Asian markets were mixed Monday as optimism over last week’s European plan to introduce tougher fiscal rules to save the eurozone were weighed by lingering concerns leaders may not have done enough.
Traders remained nervous as Britain chose not to join the deal, while eyes will be on Standard & Poor’s, which last week warned the eurozone of a downgrade if it is unable to come up with a viable plan.
Adding to uncertainty was an announcement on Monday by Moody’s that it will review the credit ratings of all EU countries early next year after what it described as Friday’s failure to deliver “decisive policy measures.”
Tokyo rose 1.37 per cent, or 117.36 points, to 8,653.82, Sydney closed 1.18 per cent stronger, rising 49.8 points to 4,252.8 and Seoul added 1.33 per cent, or 25.01 points, to close at 1,899.76.
In the afternoon Hong Kong closed flat, edging down 10.57 points to 18,575.66 and Shanghai slipped 1.02 per cent, or 23.72 points, to 2,291.55. The two bourses were also weighed by lingering concerns over China’s slowing growth.
On Friday 26 of the 27 EU members backed tighter budget policing in a “new fiscal compact” to resolve the crisis threatening to crack apart the monetary union and send the global economy into another deep recession.
The 17 eurozone nations signed up to the pact — which gives the EU more power over national budgets — while nine non-members “indicated the possibility to take part in this process” after consulting their parliaments.
However, Germany’s hopes for a treaty revision were dashed when Britain’s Prime Minister David Cameron opted out of the plan by using his veto, saying he could not get the protection he wanted for the London’s financial centre.
“This provides a framework for medium term improvement in debt levels,” said Ric Spooner, currency strategist at CMC Markets in Sydney, according to Dow Jones Newswires.
RBS head of domestic sales trading and execution Justin Gallagher said a European collapse was avoided but “that doesn’t necessarily mean Europe won’t continue to be a battle in the short-to-medium term”.
Some leaders hope the pact will convince the European Central Bank to drop its reluctance to use its full arsenal against the crisis after ECB president Mario Draghi called for a “new fiscal compact” last week.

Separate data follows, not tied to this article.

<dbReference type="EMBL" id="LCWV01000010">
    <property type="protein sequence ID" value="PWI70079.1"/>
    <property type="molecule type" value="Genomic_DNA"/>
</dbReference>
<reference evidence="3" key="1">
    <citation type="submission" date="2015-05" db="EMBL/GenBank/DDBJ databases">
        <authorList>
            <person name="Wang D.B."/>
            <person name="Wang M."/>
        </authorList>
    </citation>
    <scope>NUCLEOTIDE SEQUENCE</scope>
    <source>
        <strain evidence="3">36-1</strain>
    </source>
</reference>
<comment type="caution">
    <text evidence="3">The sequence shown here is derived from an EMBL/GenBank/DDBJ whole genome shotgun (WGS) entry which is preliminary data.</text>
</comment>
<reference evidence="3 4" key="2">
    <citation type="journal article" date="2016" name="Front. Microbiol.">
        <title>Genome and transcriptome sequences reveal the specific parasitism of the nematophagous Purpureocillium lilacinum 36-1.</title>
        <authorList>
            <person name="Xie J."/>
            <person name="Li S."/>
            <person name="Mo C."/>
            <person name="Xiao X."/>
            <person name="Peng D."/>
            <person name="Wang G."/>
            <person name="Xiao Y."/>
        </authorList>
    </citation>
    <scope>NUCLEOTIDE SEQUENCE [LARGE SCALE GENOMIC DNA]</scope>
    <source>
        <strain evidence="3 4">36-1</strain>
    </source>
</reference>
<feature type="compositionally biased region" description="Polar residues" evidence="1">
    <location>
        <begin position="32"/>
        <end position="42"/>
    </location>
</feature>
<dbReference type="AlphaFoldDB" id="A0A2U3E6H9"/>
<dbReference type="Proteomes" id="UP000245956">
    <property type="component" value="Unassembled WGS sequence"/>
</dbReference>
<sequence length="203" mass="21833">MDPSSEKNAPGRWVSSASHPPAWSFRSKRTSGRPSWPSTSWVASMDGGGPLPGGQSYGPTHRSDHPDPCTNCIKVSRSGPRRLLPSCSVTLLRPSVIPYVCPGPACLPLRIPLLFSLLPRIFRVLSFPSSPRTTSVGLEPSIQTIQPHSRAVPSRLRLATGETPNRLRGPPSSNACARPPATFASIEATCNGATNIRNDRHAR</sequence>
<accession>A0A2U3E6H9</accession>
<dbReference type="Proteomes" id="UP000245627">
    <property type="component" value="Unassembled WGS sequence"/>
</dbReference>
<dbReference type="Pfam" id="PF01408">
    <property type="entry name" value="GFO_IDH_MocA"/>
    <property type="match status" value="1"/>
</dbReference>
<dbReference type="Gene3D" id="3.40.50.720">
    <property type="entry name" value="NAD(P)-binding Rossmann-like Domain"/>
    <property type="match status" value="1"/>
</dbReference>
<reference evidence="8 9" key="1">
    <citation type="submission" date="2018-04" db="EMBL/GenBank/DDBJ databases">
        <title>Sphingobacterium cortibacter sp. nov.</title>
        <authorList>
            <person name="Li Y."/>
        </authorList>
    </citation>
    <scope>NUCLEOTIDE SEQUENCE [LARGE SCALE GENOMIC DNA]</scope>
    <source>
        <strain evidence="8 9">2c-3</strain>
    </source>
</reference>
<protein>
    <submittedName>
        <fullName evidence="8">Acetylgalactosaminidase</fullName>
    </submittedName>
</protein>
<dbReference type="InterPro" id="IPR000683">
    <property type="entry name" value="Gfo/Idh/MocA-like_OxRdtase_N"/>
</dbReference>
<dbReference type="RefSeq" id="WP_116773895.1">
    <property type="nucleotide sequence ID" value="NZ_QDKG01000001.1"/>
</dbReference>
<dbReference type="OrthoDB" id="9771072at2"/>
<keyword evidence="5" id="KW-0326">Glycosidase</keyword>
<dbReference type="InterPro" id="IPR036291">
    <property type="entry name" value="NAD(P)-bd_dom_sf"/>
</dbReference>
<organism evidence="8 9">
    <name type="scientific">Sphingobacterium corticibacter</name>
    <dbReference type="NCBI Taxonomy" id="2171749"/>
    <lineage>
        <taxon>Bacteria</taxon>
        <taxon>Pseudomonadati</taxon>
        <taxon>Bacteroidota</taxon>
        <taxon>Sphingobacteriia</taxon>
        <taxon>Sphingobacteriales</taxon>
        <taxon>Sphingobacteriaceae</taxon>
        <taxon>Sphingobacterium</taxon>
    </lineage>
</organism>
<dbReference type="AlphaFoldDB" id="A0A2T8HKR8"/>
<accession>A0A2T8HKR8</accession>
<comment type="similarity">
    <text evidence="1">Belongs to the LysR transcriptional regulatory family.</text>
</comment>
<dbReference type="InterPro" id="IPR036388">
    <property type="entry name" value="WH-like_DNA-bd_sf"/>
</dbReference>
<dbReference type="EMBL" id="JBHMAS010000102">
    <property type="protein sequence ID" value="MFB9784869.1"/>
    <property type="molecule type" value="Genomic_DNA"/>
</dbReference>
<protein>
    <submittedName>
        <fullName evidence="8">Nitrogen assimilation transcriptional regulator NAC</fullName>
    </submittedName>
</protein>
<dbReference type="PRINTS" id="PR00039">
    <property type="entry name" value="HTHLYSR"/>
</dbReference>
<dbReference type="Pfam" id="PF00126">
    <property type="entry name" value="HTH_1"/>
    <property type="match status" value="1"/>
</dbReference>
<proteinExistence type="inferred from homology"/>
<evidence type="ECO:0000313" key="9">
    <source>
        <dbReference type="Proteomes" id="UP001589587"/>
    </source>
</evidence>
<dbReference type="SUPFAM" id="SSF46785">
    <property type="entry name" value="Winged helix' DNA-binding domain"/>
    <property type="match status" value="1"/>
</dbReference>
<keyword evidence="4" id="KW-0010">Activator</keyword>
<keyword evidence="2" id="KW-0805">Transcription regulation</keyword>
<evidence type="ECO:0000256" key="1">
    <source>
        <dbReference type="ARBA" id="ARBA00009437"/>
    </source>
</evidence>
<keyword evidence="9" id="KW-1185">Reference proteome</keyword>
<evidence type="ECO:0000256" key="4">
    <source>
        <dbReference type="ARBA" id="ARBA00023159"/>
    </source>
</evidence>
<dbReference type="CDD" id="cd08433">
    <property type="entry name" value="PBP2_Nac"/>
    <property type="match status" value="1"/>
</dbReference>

Draghi dubbed the summit decisions a “very good outcome” for the eurozone.
Leaders also planned to pump 200 billion euros ($267 billion) into IMF coffers to help the eurozone, which is struggling to boost its own rescue fund to one trillion euros.
The ECB would act as an agent for the bailout fund, the European Financial Stability Facility (EFSF).
The EFSF’s successor, the European Stability Mechanism (ESM), will come into force earlier than first mooted in July 2012, with a lending capacity of 500 billion euros.
Standard & Poor’s is expected to pass judgement on the agreement this week after putting 15 of the euro-member states — including France and Germany — on downgrade warning.
The agency last week announced the bloc’s AAA status was on creditwatch citing worsening economic conditions and discord among leaders.
Robert Rennie, chief currency strategist for Westpac in Sydney, said: “The question we all need answered is will this loose pack stand the test of time or will nations just walk away from this agreement at the first hint of trouble.
“The markets will use S&P’s view as a report card on whether that was achieved.”
Fellow ratings agency Moody’s meanwhile said: “The absence of measures to stabilise credit markets over the short term means that the euro area, and the wider EU, remain prone to further shocks and the cohesion of the euro area under continued threat.
“In view of the continued absence of decisive policy measures despite the recent euro area summit, Moody’s Investors Service is reiterating its intention to revisit the ratings of all EU sovereigns during the first quarter of 2012.”
In European trade the euro slipped, buying $1.3300 and 103.22 yen on Monday, down from $1.3384 and 103.93 yen late Friday in New York where the common European currency rose on the EU deal.
The dollar was at 77.65 yen compared with 77.60 yen late Friday.
On oil markets New York’s main contract, light sweet crude for January delivery, dropped 65 cents to $98.76 a barrel and Brent North Sea crude for January delivery fell 86 cents to $107.76.
Gold was trading at $1,687.70 an ounce at 0810 GMT, from $1,713.99 late Friday.
In other markets:
– Taipei rose 0.81 per cent, or 55.74 points, to 6,949.04.
Hon Hai Precision gained 2.76 per cent to Tw$81.9 while Taiwan Semiconductor Manufacturing Co was 1.21 per cent higher at Tw$75.0.
– Manila slipped 0.38 per cent, or 16.16 points, to 4,276.34.
Philippine Long Distance Telephone closed unchanged at 2,452 pesos while San Miguel Corp. fell 1.00 peso to 117.00 pesos.
– Wellington closed 0.86 per cent, or 28.05 points, higher at 3,299.51.
Contact Energy rose 0.74 per cent to NZ$5.44 and Telecom added 0.71 per cent to NZ$2.13 while Air New Zealand ended flat at NZ$0.92.
– Bangkok was closed for a public holiday.